Wednesday, October 15, 2014

A Simcha for Simchat Torah!

As we prepare to celebrate Simchat Torah, with services beginning at 7 PM tonight, including the consecration of our new Religious School students (and there'll be pizza in the Sukkah at 6 PM ), here's a Hasidic Simcha for Simchat Torah






Come join us for this joyous holiday, as the previous year's cycle of Torah readings come to a close, and a new cycle is begun. Remember when you used to go to the video store and they'd tell you to be sure to rewind your tapes? This is how it all began...

Sunday, October 12, 2014

Susan Grey's Yom Kippur Appeal 5775

Good Morning. Thank you to the Rabbi and the Cantor for that beautiful service and to all the volunteers who put in so much of their time and energy to make the holidays flow so seamlessly. 

For those who do not know me, my name is Susan Grey and I have the privilege to deliver the annual Yom Kippur appeal. More on that later... First, a little about me. 

My family and I have been congregants at Adas Emuno for over a decade. We arrived in Leonia in 2003 after many years in Manhattan and a short stint in Riverdale. We settled on Wood Terrace with our two very young children and an English springer spaniel. The children went to pre-school, Scott and I got used to the commute and we settled in. I’m not sure who first told us about Adas Emuno. Maybe it was the Raskins, or the Schullers or Elka—I just know that it kept coming up in conversation. Hey, there’s a really cool young cantor they said, with young kids, a beautiful voice, and a non-Jewish husband. So, I checked out Tot Shabbat, a Sunday pre–k class, a Rosh Hashanah service, and I was hooked.

I had always had strong connection to my Jewish background (but did not attend synagogue). I have a non-Jewish spouse, albeit one who is happy to cook and celebrate the Jewish holidays with my family but insists on the Christmas tree of his youth. We had no real plan on what we were going to do about religious instruction for the children, if anything at all. But after spending some time at Adas Emuno, I began to have a strong sense that I had stumbled onto something unique and special. Adas Emuno was a place that Scott could feel comfortable coming if he chose to participate, and I felt that I had found a place for my children to learn about Jewish faith, culture and social commitment—certainly more than I could impart to them.

In 2007, our 3rd child Griffin was born and as soon as he was old enough he started attending religious class. His siblings were overjoyed that now, he too, had to get up early on Sunday mornings! Last January, our daughter Molly was called to the Torah as a bat mitzvah—the first woman in many generations of Jewish women in my family. Grey is currently in 6th grade and Griffin is now in 2nd. Molly sleeps in on Sunday!

The synagogue has been through a few transitions since we became members and I am happy to report that today we are stronger than ever, with a committed clergy, a dynamic new Educator and a dedicated board of trustees. We have a full calendar of programs and activities for all ages. With prayer, study, music, food, and social action projects there is always energy and buzz at Adas Emuno. We offer different avenues for people to start, or to continue to explore how Judaism can bring meaning to their lives.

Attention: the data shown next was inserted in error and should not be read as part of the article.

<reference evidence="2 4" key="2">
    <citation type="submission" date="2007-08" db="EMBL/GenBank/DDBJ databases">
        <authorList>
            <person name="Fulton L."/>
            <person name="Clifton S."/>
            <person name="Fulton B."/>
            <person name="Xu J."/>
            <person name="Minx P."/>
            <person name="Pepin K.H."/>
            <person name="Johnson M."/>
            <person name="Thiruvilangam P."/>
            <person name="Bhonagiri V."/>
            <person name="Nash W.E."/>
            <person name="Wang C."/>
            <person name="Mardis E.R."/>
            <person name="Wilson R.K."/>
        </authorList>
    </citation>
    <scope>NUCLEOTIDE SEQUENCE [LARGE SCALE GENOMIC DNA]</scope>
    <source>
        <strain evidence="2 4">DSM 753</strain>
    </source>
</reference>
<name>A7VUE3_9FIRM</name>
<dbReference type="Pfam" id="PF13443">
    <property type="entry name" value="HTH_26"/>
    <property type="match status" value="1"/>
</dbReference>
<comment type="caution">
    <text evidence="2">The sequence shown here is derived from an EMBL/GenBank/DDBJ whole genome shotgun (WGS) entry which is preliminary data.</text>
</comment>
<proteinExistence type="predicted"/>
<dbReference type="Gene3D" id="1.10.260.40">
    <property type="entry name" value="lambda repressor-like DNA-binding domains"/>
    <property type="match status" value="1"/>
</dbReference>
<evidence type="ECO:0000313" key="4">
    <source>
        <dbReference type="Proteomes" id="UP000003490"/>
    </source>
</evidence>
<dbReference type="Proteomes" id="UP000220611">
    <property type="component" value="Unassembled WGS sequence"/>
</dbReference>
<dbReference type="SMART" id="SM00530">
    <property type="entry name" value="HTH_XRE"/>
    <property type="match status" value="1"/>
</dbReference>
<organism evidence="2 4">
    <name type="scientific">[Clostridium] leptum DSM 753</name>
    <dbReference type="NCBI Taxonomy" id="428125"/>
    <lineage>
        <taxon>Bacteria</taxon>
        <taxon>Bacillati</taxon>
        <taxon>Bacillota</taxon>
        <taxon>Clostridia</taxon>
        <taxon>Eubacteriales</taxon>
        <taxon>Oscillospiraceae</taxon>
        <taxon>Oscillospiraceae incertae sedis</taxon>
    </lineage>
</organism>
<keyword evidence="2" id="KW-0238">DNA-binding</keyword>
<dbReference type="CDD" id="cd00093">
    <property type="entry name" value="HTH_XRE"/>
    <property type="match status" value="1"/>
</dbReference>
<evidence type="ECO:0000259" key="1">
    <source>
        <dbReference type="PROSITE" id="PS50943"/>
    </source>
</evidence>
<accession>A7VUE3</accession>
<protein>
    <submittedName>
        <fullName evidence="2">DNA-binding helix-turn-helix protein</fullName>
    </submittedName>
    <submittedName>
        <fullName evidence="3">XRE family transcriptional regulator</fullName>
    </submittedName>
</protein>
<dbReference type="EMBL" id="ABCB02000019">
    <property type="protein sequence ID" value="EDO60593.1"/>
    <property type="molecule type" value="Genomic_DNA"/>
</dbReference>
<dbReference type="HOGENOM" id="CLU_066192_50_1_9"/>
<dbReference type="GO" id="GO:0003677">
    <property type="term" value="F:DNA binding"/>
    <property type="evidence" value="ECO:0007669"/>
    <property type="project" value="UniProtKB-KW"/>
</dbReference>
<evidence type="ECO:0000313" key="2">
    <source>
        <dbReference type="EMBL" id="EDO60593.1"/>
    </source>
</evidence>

Please consider making an investment in the future of our unique synagogue. By investment I do not mean only one that involves financial gain. I mean an investment in the community, both the global Jewish community and our immediate community. Spread the word, bring your friends and encourage people to explore what we have to offer. I cannot articulate with perfect clarity why we each of us are here at Adas Emuno. It is very personal. I can say however, that no matter what leads each of us to this place, we stay because of the comfort and strength we draw from our time here and from each other.

In the words of Winston Churchill, “we make a living by what we get, but we make a life by what we give”. Please consider giving generously this year to sustain the special life we have created here at Adas Emuno.

Thank you, and a sweet new year to all. 

Friday, October 10, 2014

Rejoicing in Sukkot

In celebration of the Festival of Sukkot, here's a truly festive Sukkot Song by Steve McConnell
 






Chag Sameach, and Shabbat Shalom!


Wednesday, October 8, 2014

To Sukkot and Beyond!


Join us as our season of joy continues with our celebrations of Sukkot, Simchat Torah, our new Sunday Morning Tot Mitzvah Program, and of course, Shabbat!






Tuesday, October 7, 2014

Rabbi Schwartz's Sermon for Yom Kippur 5775


OUR MOST COMMON MISTAKE

YOM KIPPUR 5775

RABBI BARRY L. SCHWARTZ



Maybe you've heard the story about the Yeshivah University rowing team? One year they were asked to compete in the Ivy League Division. Unfortunately, they lost race after race. They practiced every day, for hours, but finished last at every meet. Finally, the team decided to send their captain, Morris, to spy on Harvard, the perennial champ. Morris went up to Cambridge and hid out along the banks of the Charles River. He carefully observed the Harvard team. A week later he returned to New York. "Well, I figured out their secret," he announced. "What? What is it? Tell us!" his teammates shouted.